Eventually I took on more and more of the production as it felt like I was going through the grad school I never had so I took advantage of that. There were certain parts I did not want to completely take on myself. Sound design for one, that’s something I learned you bring in big guns to work on from my video game development days. I was also very blessed to have Savant creating an original soundtrack for the film.
Talk us through your creative process.
I mainly started with a rough idea of what the story may be, based on my own experiences with the company. From there it was mainly just interviewing who I felt were the main people for the film.
I had gotten good advice to make sure to keep myself open to any new stories and not get so focused on what my initial story was going to be. This proved hugely beneficial as I was able to adjust my questions with each subsequent interview and often going back to re-interview people.
From there it was a lot of editing based on the interview transcripts. I had edited multiple mini films based on each game of that era. This allowed me to see which game would hit certain themes and/or topics. That helped inform me in regards to which games/subject would be kept for the film’s flow. After that, it’s chop chop and chop until someone rips the film out of my hands!
What would be your dream documentary subject?
Even though one had just come out, I’d still like to do something on Bruce Lee. Like many Chinese my age, he was beyond just a hero. I was obsessed by him and his films when I was a kid and it really helped me through some tough times.
Do you think Insert Coin helped the conversation around arcade games?
I’d like to think so. The film is less about geeking out over the games and more about the decision making and business behind something people loved from their childhoods.
What are some common misconceptions people have about developing arcade games?
I think people didn’t realize how design decisions were made based on economics, not just fun. These games were designed a certain way for a reason, to make you drop quarters every 30 seconds. Obviously it has to be fun or you’ll never get the quarters at all.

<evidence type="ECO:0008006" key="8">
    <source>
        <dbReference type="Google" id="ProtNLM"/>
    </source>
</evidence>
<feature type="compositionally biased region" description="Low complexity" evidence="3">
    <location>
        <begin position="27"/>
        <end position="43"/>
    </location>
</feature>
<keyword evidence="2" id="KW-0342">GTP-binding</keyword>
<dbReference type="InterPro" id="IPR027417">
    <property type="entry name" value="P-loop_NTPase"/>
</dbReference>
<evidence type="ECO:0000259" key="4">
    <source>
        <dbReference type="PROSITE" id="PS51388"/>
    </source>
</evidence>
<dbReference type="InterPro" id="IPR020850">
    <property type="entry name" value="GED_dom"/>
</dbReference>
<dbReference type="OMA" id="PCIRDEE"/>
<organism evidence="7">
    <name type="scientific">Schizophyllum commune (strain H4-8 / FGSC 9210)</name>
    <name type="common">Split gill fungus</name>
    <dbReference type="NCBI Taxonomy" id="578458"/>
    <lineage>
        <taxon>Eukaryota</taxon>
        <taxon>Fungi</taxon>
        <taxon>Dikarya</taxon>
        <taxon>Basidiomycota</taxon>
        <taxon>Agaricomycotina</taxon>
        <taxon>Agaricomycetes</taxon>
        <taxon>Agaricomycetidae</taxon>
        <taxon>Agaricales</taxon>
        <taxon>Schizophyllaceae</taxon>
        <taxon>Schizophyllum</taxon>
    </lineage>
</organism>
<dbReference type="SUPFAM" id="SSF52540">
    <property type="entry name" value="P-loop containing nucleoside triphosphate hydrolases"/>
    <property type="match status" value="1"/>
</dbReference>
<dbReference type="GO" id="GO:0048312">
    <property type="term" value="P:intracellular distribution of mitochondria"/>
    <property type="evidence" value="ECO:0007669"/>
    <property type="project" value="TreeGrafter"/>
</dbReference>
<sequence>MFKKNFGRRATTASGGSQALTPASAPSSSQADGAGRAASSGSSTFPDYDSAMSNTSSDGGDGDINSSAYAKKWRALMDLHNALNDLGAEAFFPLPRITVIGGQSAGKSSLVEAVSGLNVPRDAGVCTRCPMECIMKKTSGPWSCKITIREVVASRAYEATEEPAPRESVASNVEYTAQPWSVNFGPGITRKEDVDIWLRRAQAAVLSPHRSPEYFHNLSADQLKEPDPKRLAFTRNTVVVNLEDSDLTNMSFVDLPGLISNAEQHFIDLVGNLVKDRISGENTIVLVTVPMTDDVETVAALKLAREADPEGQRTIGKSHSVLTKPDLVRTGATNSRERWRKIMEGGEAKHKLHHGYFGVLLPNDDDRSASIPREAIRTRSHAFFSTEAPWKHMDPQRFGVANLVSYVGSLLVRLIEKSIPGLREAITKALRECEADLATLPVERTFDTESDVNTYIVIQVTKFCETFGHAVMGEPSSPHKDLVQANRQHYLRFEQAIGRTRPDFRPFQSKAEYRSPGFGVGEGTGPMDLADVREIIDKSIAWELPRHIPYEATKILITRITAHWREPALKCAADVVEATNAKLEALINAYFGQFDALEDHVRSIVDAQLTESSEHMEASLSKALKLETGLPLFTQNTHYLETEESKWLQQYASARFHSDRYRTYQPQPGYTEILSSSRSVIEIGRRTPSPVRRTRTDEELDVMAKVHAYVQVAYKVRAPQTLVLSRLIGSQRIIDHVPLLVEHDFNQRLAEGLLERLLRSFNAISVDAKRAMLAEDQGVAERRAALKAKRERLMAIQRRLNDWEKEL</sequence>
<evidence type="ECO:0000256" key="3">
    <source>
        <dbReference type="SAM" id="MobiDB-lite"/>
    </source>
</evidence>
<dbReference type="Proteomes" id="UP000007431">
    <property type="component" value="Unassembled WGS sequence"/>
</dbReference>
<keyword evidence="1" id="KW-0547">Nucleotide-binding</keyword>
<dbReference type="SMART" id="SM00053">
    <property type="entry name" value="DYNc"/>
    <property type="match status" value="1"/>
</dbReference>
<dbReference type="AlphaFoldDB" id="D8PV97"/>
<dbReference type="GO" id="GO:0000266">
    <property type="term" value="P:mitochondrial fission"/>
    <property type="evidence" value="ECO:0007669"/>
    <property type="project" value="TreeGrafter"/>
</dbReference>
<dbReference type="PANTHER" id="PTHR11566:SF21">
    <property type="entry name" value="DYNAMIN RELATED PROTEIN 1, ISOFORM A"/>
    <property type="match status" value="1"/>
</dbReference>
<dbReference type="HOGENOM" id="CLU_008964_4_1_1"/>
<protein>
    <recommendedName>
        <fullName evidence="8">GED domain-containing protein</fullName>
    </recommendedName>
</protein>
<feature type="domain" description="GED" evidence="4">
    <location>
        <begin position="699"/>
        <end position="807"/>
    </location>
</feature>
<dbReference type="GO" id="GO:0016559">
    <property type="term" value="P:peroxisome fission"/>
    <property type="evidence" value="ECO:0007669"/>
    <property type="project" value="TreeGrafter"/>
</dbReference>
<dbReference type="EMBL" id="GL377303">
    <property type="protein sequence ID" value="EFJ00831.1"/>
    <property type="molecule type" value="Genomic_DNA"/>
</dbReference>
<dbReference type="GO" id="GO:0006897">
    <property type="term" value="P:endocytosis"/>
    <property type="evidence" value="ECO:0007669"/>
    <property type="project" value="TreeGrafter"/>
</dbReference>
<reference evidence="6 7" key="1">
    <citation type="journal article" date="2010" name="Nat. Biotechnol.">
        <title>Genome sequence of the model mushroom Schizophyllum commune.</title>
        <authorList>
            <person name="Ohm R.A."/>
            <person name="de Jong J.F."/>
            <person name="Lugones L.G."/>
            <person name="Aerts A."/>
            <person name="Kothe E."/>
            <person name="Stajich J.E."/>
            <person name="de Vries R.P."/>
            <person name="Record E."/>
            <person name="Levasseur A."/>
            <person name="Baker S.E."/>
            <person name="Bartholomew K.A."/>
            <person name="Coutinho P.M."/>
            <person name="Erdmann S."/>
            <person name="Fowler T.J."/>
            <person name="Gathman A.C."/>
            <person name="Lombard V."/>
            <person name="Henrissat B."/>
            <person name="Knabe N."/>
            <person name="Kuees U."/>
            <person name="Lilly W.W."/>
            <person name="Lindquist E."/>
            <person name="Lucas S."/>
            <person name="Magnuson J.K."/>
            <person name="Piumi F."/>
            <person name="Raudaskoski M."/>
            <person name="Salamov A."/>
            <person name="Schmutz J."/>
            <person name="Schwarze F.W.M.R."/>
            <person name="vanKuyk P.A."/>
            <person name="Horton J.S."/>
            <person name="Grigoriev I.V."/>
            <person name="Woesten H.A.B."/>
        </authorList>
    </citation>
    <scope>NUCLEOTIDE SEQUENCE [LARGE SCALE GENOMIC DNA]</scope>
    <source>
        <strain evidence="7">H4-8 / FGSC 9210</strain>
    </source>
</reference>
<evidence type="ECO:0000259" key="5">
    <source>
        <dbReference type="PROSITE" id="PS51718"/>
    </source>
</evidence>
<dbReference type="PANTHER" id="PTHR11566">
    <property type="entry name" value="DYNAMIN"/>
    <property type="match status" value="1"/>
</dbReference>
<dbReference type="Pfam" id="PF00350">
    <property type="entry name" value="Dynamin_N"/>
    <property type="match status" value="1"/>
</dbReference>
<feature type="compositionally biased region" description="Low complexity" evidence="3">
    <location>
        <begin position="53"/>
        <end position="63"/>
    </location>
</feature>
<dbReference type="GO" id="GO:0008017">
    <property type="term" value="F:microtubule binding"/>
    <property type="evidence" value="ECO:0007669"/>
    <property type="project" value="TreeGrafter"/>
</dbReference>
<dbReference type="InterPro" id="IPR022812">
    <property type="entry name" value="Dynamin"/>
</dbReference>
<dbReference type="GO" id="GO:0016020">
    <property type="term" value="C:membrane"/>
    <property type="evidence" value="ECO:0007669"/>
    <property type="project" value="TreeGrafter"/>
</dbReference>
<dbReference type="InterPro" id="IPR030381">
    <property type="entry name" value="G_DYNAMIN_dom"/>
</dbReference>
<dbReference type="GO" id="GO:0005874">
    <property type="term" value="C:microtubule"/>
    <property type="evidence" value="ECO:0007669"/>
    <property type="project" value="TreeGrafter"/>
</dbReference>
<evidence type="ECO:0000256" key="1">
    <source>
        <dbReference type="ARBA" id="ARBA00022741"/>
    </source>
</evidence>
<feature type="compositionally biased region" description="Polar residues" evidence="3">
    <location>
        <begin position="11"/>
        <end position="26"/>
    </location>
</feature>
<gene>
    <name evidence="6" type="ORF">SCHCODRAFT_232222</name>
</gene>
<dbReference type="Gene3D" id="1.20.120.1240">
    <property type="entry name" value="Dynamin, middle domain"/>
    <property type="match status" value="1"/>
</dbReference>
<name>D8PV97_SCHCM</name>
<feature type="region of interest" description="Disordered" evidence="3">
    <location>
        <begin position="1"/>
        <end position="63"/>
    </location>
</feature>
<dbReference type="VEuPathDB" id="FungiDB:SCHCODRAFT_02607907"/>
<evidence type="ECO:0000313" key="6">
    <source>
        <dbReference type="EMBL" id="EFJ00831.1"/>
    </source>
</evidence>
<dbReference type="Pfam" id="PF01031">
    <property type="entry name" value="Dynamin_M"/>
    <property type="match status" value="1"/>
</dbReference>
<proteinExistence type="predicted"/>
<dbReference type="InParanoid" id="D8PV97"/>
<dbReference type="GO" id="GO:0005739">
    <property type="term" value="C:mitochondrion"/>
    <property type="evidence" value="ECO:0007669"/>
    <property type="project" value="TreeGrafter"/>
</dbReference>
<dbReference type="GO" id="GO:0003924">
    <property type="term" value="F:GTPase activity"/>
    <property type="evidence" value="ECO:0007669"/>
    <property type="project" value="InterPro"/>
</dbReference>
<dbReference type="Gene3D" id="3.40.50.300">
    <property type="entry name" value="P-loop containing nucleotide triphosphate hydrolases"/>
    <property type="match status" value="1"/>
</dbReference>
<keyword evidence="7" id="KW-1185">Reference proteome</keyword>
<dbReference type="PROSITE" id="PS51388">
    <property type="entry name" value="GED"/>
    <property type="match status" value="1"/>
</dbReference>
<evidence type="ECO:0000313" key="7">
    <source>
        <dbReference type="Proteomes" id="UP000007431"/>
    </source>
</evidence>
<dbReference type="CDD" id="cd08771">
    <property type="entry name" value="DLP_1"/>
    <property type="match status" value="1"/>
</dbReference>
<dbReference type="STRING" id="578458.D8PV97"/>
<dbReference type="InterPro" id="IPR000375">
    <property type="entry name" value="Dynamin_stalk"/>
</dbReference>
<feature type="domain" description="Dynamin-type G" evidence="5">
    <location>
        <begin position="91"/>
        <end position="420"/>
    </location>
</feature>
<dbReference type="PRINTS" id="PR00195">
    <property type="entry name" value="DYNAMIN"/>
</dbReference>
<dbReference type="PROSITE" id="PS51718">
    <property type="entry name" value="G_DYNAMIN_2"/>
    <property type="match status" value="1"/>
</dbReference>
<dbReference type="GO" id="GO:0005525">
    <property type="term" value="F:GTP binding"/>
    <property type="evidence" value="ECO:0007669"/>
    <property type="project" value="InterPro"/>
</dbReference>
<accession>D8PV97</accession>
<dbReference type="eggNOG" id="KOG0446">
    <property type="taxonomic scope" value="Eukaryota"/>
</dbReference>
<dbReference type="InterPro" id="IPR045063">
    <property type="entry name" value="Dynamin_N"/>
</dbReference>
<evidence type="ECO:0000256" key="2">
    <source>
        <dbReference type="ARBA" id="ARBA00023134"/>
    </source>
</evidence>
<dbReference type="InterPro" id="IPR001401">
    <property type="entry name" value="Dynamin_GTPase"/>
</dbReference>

But there was a lot of design focus on making certain events happen to push and pull the player to keep going and spending money. For a long time that design style went away with console gaming taking dominance. But now you see it coming back with the mobile games era.
Why do you think documentaries are important?
I’m a first time documentarian so obviously take this with a grain of salt. I feel they’re important because it’s showing people truths in a creative way that embeds into their minds in ways that news or fictional films can’t, even with the same themes and subjects.
Do you believe documentary filmmakers have a responsibility to make films that change the conversation on their subject material?
I believe so, otherwise why bother? If you’re producing something that doesn’t surprise people in some fashion then what is the point? My film is about a very light subject compared to all that’s going on in the world but I wanted to make a point of bringing up information that would surprise those who loved these games in a creative way. Make them want to revisit their childhood after seeing it.
Where do you see yourself in five years?
Ideally I would have made 1 or 2 more docs and it’s my full time obsession. My hope is that I can work in subjects I hold dear as this film was a passion project and I was very privileged to be able to pull it off.
Do you have any indie filmmakers we should be keeping on our radar?
I’m sure they’re both on your radars, I was so blown away by both Minding the Gap by Bing Liu and Roll Red Roll by Nancy Schwartzman. Both great films and so creative with their storytelling
What’s next on the docket for you?
I’m currently working on a “secret” project involving an immersive theater. Very excited by this as I’m producing both the film and the theater itself. Outside of that, juggling 3 very different subjects for a possible next film.
If one director could direct the story of your life, who would you choose and why?
I really am impressed by directors who can do both narrative and documentary work so well. So I’d say Wim Wenders. I had seen Wings of Desire and Tokyo Game almost at the same time and was just blown away by both.